I know that this is a touchy subject for a lot of people. I believe that God is working in the hearts of those on both sides of the issue, and I know that His glory will still shine in the world regardless of where we meet. I’m sure some of you reading this will have strong opinions about what I have said. Feel free to comment, but please try to keep from tearing people down.

I have not been teaching lately. With the wedding coming up, and some important details still in the air, I have delegated a lot of my youth group leading to other leaders. The young adult group that I lead is on a hiatus for the summer, as well. Therefore, I am not teaching right now. This break started a couple of weeks ago, but already something is noticeably different.

Image: smokedsalmon / FreeDigitalPhotos.net

Hello??? Am I just teaching myself here?

I feel like my relationship with God has changed, or has at least dwindled some. The funny thing is, I have been reading my Bible more often and my prayer life is as good as, if not better than, it has been over the past few months. I was kind of at a loss about what was happening, until I talked to an old friend of mine the other day.

He told me that faith is a very interesting thing. It is something that only increases as you give it away. He told me that it was normal to feel a little out of it right now. He told me that my break from teaching right now is what’s causing my supposed slump. It isn’t that my faith is weaker, but just that it’s different. I’ve been teaching the young adult group for about five years and both that group and the youth group for around three. My faith has grown into something that I love sharing and teaching. So now that I’m not teaching anyone, it feels like something is wrong. I don’t believe that there is actually anything wrong with my faith right now (not compared to when I was teaching twice a week), but that I just need to learn how to deal with this aspect of my faith.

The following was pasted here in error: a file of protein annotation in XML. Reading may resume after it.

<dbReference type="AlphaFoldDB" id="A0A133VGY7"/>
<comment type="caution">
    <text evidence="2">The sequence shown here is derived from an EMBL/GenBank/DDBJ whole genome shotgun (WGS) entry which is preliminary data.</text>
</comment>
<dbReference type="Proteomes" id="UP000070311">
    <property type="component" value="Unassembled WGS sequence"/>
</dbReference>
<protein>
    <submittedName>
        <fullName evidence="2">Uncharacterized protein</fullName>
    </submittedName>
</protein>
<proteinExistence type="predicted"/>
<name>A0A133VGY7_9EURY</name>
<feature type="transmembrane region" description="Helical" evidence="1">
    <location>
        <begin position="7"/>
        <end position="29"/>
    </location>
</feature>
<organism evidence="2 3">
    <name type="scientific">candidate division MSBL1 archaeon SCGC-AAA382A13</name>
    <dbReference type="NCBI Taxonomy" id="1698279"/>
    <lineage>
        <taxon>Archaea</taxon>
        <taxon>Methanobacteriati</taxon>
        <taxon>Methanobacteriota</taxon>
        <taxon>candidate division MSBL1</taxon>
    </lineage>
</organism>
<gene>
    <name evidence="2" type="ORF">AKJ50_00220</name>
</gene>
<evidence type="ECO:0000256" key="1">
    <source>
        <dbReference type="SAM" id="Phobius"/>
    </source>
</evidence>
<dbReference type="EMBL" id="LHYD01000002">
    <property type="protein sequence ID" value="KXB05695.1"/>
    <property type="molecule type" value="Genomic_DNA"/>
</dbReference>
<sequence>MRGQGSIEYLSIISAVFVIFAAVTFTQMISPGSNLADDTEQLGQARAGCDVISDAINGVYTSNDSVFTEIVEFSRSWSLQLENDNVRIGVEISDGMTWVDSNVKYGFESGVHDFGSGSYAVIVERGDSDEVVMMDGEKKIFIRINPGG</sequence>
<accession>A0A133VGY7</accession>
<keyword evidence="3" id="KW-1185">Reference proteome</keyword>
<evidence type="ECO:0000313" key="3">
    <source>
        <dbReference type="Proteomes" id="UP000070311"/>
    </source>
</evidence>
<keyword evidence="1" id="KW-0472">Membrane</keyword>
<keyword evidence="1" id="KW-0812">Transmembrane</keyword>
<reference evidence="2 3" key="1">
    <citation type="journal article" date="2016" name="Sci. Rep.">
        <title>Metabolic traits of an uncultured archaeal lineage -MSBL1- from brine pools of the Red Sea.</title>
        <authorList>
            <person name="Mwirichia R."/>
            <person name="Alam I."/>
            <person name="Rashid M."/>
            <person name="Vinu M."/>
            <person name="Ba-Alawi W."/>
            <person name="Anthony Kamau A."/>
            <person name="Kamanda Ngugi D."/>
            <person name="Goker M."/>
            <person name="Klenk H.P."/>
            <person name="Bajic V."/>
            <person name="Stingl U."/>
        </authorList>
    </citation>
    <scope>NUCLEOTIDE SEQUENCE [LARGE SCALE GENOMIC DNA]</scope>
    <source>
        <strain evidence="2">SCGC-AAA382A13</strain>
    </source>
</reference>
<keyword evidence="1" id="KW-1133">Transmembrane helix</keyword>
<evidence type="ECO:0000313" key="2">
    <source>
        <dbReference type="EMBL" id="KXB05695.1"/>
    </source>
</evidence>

I know myself as a creature of habit, and I generally try to find patterns in things so that I can find the most efficient way to do any task. Once I get the pattern down, I can just hammer out whatever it is I need to do. While I was teaching, I had my faith organized to work within my schedule and my life. I am starting to think that my problem lies within my pattern based life. Maybe I do need this shake-up to take stock in where I am with God. Maybe He wants me to change how I interact with Him, and how I show Him to those around me? Have you ever been in a situation where God has changed some part of your walk so that you can refocus on Him? If so, how did it work out?